McCloud – which spoke to Computer Weekly at SNW Europe in Frankfurt this week – provides Iaso-based backup services to hundreds of customers in verticals including healthcare, audio/video, accounting and oil and gas and operates from three datacentres in Holland.
When it developed its infrastructure, its chief requirements were scalability and the ability to add capacity and performance as it grew. To meet that need, it looked at clustered NAS products from HP and NetApp plus object storage from Amplidata.
It has deployed Amplidata Amplistor AS20 object storage head nodes on top of Western Digital 2TB Green drives at three datacentres to provide storage capacity approaching 1PB overall.
Object storage is an emerging alternative to existing file system-based forms of storage such as NAS. Instead of the tree-like file system, data is held in a flat format. Each piece of data forms an object with a unique identifier with location information for the data held in an index that facilitates reads and writes.
An advantage of object storage is that it can scale to accommodate very large amounts of files. Traditional file systems can become unwieldy when they get to the level of billions of files.
A disadvantages is that many applications cannot work with object data stores without some kind of file system-like intermediary. McCloud has faced this issue and uses QStar archive management to provide a file system overlay. For similar reasons, object storage data can only be archived to tape by using such a product.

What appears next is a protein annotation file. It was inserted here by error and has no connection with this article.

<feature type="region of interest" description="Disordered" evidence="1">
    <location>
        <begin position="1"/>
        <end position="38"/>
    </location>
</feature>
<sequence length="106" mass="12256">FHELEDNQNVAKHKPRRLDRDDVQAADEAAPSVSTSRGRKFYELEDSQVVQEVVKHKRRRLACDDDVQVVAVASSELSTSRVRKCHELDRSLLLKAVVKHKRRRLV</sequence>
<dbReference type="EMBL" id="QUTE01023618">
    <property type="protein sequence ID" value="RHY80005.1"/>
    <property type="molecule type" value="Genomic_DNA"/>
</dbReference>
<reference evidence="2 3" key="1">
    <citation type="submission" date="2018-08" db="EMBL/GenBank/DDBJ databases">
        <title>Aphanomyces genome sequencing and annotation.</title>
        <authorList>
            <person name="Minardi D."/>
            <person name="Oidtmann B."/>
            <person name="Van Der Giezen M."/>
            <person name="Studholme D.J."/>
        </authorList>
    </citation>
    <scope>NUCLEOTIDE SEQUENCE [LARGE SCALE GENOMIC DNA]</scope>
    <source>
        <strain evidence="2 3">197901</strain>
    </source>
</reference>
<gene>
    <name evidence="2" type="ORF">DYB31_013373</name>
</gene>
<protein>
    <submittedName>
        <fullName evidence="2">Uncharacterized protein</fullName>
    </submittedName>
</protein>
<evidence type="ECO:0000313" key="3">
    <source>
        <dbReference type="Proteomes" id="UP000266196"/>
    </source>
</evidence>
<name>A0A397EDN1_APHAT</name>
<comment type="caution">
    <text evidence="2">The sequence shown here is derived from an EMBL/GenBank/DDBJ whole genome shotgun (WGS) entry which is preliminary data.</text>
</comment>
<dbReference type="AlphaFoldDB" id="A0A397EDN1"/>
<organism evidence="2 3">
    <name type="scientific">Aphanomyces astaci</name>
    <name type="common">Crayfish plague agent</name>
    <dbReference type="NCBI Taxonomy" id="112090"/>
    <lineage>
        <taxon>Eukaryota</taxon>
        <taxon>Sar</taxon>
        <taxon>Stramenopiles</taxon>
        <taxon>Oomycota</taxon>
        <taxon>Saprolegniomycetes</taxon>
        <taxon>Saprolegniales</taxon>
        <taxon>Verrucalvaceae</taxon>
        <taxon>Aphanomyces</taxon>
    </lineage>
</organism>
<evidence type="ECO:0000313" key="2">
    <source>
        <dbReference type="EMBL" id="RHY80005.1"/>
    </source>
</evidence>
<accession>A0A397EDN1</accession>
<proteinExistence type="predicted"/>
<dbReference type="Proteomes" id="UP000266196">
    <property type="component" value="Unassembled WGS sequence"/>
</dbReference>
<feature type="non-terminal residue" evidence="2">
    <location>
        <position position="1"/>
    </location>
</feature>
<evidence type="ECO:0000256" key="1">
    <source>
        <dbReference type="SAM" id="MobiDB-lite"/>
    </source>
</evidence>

Storage system data protection in object storage is often via erasure coding. When data is written, the system creates reference information from which the original data can be recreated should it be lost.
Amplidata’s Amplistor Geo-Spread erasure coding data protection sees three instances of customer data held across McCloud’s three datacentres and provides 15 nines levels of security. Should one datacentre suffer an outage, no customer data will be lost and the third instance of it can be rebuilt from erasure codes developed by the system on ingest.
McCloud chose Amplidata object storage for its scalability, which is up to 6PB, said solutions director Jeroen Wijker. “We can grow from where we are now to wherever we want, and expect to reach 2PB within two years. In the past, companies had to make a new decision about storage every three years. We aim to not have to do that.”
McCloud’s IT team chose Amplidata after evaluating clustered NAS products from HP and NetApp.
HP9000 Ibrix products were rejected on grounds of cost, said Wijker. “The HP clustered NAS product was very expensive and would have needed an army of people to install it. It also had features like automated storage tiering that we didn’t need.”
NetApp filers were also rejected on grounds of cost, but also because McCloud didn’t want to be locked into buying one array product and potentially having to forklift upgrade to another when capacity needs increased. At the time NetApp did not have true clustered NAS capability in its Data ONTAP operating system. This was introduced in version 8.1.1 this year.
What could Amplidata improve in future versions? Wijker would like Amplidata to provide a file system-like layer that allows applications to talk to Amplistor.
“Our online backup system needs to talk to a file system, not a Rest API, and right now we use QStar for that,” he said.
Wijker also wants to see Amplidata introduce a recycle bin feature so that data is not gone forever if deleted.